Hillbilly Highway – Outlaw: Waylon, Willie, Kris, & the Renegades of Nashville


This latest retrospective on Nashville’s “outlaw” years, Outlaw: Waylon, Willie, Kris, & the Renegades of Nashville attempts to cram over a decade of history and a half-dozen or so storylines into a concise, readable 230-odd pages. For the most part, Michael Streissguth does a decent job of it, and occasionally even admirable one. However, there are plenty of instances where connections seem forced, and the same territory feels tired and worn out. 

Where Streissguth excels is at shining a light on some of Nashville’s dirtier, darker corners, highlighting the work of otherwise forgotten artists and major players whose stars never shone as bright as the titular heroes of this tale, like real outlaw Lee Emerson, Hillbilly HQ head-honcho Tompall Glaser, and the original honky tonk hero Billy Joe Shaver. Not to mention the dozens of bar bands Nashville’s West End spawned before Music City, the USA, and the world at large took note of the Outlaw movement. For fellow travellers with an interest in detailed minutiae such as this, this text can certainly help fill in some gaps.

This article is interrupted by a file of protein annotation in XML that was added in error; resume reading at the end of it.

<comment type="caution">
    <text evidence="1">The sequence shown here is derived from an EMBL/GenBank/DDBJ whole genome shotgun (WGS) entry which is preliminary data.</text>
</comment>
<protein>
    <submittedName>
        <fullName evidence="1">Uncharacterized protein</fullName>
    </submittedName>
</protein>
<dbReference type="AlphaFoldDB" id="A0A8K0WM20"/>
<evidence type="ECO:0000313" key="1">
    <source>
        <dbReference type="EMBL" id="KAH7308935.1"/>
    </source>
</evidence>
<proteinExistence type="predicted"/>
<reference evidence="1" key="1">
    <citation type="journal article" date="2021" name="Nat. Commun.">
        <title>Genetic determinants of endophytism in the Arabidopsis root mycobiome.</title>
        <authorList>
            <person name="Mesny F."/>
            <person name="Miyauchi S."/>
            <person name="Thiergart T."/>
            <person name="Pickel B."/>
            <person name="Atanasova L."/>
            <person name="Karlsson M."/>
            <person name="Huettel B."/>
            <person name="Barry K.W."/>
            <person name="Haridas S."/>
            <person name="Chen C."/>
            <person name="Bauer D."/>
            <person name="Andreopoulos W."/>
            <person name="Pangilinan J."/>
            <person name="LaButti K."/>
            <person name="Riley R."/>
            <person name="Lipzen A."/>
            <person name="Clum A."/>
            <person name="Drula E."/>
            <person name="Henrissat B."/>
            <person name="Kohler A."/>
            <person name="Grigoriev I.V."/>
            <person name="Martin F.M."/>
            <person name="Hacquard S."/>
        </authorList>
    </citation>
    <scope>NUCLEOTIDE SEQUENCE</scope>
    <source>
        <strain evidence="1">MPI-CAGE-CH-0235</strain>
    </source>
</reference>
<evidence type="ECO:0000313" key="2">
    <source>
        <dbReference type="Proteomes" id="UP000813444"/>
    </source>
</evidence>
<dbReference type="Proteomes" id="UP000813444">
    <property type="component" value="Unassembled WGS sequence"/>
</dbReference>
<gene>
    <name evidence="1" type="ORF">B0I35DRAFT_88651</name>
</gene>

Streissguth also provides some moments of insight, connecting what was going on in country music to the national, or regional, zeitgeist. However, at other times, such connections come across as stretched, or worse.

For readers who’ve diligently travelled the Hillbilly Highway before, much of the material here is recycled from previous texts. For myself, retreading moments from Willie and Waylon’s own (auto)biographies got a little old after a while.  Many passages failed to shed any new light on scenes and situations that have been hashed and rehashed many times since the 1970s. But for those who are just venturing down this path, Outlaws provides a beauty of an introduction, and a great Exit route to some gold for those who want to read further. Streissguth’s writing flows smoothly, like a cold beer on a summer evening. But if you’re looking for the hard stuff, go to directly to the source. – SB

Leave a Reply

Your email address will not be published. Required fields are marked *